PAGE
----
February 19th, 2019

AdvaCare 120 Sanitizer/Sour use patent claims rejected by US Patent Office

In early 2014, Ecolab Inc.’s Textile Care Division filed a suit against Gurtler Industries, Inc. claiming that Gurtler had infringed on Ecolab’s Patent No. 6,262,013: “Sanitizing Laundry Sour” issued on July 21, 2001. In response to the suit, Gurtler contended that the patent was invalid, and asked the US Patent & Trademark Office (USPTO) to open a reexamination of the patent claims. After a long and exhaustive reexamination and appeals process, on August 29, 2018, it was determined by the USPTO that the Ecolab patent was invalid; all original and amended claims in the patent were rejected as unpatentable.

Gurtler successfully defends itself from invalid Ecolab claims

Following the final action by the USPTO, Ecolab voluntarily dismissed their infringement suit against Gurtler. Greg Gurtler, President of Gurtler Industries said, “In a classic David and Goliath story, we have battled and won along every step of the process. We have defended our strong belief that Gurtler did not do anything wrong in this case. The Patent Office rejected Ecolab’s position four times, so it appears they agreed with Gurtler that the patent was invalid and ultimately, that we did nothing wrong. Gurtler is a highly ethical, family-run business and we will always vigorously defend ourselves when accused of not playing by the rules.”

Ecolab AdvaCare peracetic acid use patent found to be invalid

The Ecolab patent described the use of a peracetic acid (PAA) sanitizer that also acts as a neutralizer (sour) in the laundry process. Ecolab introduced a product, AdvaCare 120 Sanitizer/Sour, which refers to this patent on its label. Gurtler maintained that it did not infringe the patent claims. More so, Gurtler maintained that the applicability of PAA as a laundry sanitizer and bleach was a well-known technology prior to the filing of the Ecolab patent. After exhausting all the routes of appeal within the USPTO, Ecolab decided to appeal to the United States Court of Appeals for the Federal Circuit. However, in its case against Gurtler, Ecolab has moved to voluntarily dismiss all claims against Gurtler.

Gurtler Industries, Inc. is a leading manufacturer of advanced detergents and specialty chemicals for the commercial and institutional laundry industry. A privately held, family owned and operated business, Gurtler has grown into one of the largest specialists in the laundry chemical supply industry, offering a full line of processing chemicals, injection systems and personalized service across the US, Canada, Mexico, and Australia.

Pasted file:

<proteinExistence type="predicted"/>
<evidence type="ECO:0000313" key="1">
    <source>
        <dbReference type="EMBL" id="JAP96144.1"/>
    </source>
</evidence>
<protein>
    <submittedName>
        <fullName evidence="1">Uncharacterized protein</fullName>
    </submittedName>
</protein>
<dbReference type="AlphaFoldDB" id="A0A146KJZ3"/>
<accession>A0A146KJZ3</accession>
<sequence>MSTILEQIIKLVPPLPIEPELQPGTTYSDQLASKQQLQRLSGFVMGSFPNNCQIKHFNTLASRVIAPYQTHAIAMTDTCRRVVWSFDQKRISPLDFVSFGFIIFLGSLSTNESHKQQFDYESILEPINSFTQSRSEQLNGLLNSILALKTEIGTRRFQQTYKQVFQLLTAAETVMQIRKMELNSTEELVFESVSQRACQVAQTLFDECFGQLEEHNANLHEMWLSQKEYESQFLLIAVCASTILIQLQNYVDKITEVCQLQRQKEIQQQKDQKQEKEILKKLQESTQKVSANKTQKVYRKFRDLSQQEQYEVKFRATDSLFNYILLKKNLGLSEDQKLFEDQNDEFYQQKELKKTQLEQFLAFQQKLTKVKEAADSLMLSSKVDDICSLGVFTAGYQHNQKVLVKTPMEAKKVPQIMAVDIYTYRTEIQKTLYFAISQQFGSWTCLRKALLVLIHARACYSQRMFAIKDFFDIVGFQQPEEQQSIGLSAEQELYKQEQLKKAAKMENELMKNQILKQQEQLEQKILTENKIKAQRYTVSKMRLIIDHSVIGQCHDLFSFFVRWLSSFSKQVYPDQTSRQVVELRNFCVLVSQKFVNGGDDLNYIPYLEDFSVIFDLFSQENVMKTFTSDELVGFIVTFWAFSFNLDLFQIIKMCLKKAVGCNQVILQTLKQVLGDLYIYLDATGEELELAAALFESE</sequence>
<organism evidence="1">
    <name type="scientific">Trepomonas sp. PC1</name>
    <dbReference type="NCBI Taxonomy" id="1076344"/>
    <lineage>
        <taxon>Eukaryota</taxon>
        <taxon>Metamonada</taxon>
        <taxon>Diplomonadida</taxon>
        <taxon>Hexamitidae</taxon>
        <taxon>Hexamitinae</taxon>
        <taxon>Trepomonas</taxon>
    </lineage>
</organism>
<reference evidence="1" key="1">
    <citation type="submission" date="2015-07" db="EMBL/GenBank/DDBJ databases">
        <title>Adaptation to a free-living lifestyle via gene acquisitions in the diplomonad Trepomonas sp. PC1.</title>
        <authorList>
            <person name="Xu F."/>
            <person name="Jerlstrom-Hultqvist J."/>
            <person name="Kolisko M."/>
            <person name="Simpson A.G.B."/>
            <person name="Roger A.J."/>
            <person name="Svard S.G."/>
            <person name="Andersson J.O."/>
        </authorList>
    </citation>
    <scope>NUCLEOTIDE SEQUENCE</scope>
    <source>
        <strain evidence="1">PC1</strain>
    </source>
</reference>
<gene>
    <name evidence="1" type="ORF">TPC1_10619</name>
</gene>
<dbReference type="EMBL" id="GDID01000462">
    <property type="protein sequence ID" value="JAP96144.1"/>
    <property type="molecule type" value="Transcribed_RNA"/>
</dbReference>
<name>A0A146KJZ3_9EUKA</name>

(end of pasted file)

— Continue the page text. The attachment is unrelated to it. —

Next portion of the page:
Background & Timeline:

February, 2014Complaint for patent infringement filed against Gurtler by Ecolab based on U.S. Pat. No. 6,262,013
October, 2014After fully reviewing the patent and similar patent teachings it is determined that there is reason to believe that the Ecolab patent is invalid. Accordingly, Gurtler files a patent reexamination request with the US Patent & Trademark Office (USPTO).
December, 2014USPTO grants the request for reexamination.
March, 2015USPTO issues a (non-final) decision that rejected all of Ecolab’s patent claims.
April, 2015Due to the rejection at the USPTO, the civil court case that Ecolab filed against Gurtler was put on hold, awaiting a final decision from the USPTO on the patent.
June, 2015Ecolab files a response to the rejection in the reexamination and submitted evidence and arguments that the original claims were patentable and added new claims.
July, 2015USPTO issues a (final) rejection of the Ecolab patent, both the original and the new claims.
September, 2015Ecolab appeals the rejection to the USPTO Patent Trial and Appeals Board.
April, 2016Gurtler presents additional information concerning the use of PAA in laundry processing that predated the Ecolab patent and files a second reexamination request of the Ecolab patent to the USPTO.
May, 2016USPTO grants a second reexamination of the patent.
September, 2016USPTO Patent Trial and Appeals Board affirms the rejection of all the Ecolab patent claims in the first reexamination case.
October, 2016The USPTO, in the second reexamination case issues a (non-final) rejection of the patent claims.
November, 2016Ecolab abandons the original claims in first reexamination and presents amended/new claims and asks the USPTO to merge the two reexaminations.
January 2017Ecolab abandons the original claims in second reexamination and presents amended/new claims and asks the USPTO to merge the two reexaminations.
January, 2017USPTO merges the two reexaminations.
May, 2017USPTO issues final rejection of all amended/new claims in Ecolab’s patent as unpatentable.
July, 2017Ecolab appeals the final rejection to the USPTO Patent Trial and Appeals Board.
August, 2018Patent Trial and Appeals Board affirms the rejection of all amended/new claims in Ecolab’s patent as unpatentable.
January, 2019Ecolab dismisses patent infringement claims against Gurtler from Federal Court.